Accessibility links

South Korea Puts Forces On Alert Ahead of Nuclear Talks


South Korea's defense minister has instructed military chiefs to raise their ability to respond to possible provocative acts by North Korea, as critical talks on the North's nuclear weapons get set to resume. South Korea says it is crucial for next week's talks to produce first steps toward eliminating Pyongyang's nuclear arsenal. VOA's Kurt Achin reports from Seoul.

In a letter distributed Friday to top South Korean military officials, recently appointed Defense Minister Kim Jang-soo instructed the country's forces to be "completely ready" for any provocative activity by North Korea.

Kim took office last month, after South Korea's last defense minister resigned in a cabinet shakeup sparked by Pyongyang's test of a nuclear weapon in October.

Kim's letter says, "We have to be completely ready for the possibility of a second and third nuclear test" by the North. The letter comes ahead of Monday's scheduled resumption of six-nation talks in Beijing on Pyongyang's nuclear weapons programs.

In their sixth round of formal meetings in three years, China, Russia, the United States, Japan, and South Korea will once again seek to convince the North to give up its nuclear capabilities in exchange for financial support and diplomatic rewards.

Kim Taewoo, a senior analyst at Seoul's Korea Institute for Defense Analyses, says the timing of the defense minister's instructions is clearly deliberate.

He says the North has consistently engaged in provocative behavior in order to gain leverage in nuclear negotiations. Even the nuclear test itself, he says, was a means of raising Pyongyang's political leverage at the nuclear talks.

Yoon Duk-min, a researcher at Seoul's government-funded Institute of Foreign Affairs and National Security, says Pyongyang has also used its ballistic missile arsenal for negotiating leverage.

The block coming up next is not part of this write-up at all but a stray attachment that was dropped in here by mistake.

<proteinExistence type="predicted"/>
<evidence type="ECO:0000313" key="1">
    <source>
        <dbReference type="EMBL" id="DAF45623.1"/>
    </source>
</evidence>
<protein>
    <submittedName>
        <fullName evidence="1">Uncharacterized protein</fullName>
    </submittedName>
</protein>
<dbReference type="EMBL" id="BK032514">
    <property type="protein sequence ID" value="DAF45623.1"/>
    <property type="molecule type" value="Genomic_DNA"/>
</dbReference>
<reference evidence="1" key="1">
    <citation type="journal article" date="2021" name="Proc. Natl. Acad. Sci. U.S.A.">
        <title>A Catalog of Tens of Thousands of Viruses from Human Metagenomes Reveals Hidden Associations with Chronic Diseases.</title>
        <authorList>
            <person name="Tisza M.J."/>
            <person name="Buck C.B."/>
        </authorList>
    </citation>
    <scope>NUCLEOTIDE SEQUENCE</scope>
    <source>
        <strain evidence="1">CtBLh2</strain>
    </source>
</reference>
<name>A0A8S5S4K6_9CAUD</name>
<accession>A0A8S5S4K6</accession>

He points out Pyongyang conducted missile tests on at least two occasions in the past, just days before talks were scheduled between North Korea and the United States.

This June, sixth months into its latest boycott of nuclear talks, North Korea tested a long-range missile designed to be capable of reaching the United States.

North and South Korea remain technically at war, with three years of fighting in the early 1950s halted only by a temporary armistice. However, South Korean President Roh Moo-hyun's North Korea engagement policy has sought to capitalize on warming relations produced by his predecessor's historic North-South summit in 2000.

During his recent visit to New Zealand, Mr. Roh attempted to offer reassurance that the North's nuclear weapons do not fundamentally alter the security balance on the Korean peninsula.

He says South Korea, backed by its alliance with the United States, has superior power even to a nuclear-armed North Korea. He says the North can do "critical harm" to South Korea, but that it can never defeat the South.

Roh administration officials insist next week's talks must produce concrete first steps toward implementing last September's agreement in principle by the North to begin dismantling its weapons.

Progress or no progress, South Korea is beefing up its military investments. Lawmakers announced this week they would boost the country's emergency defense budget by $43 million - earmarked mainly for so-called "bunker buster" bombs designed to destroy underground nuclear facilities.

XS
SM
MD
LG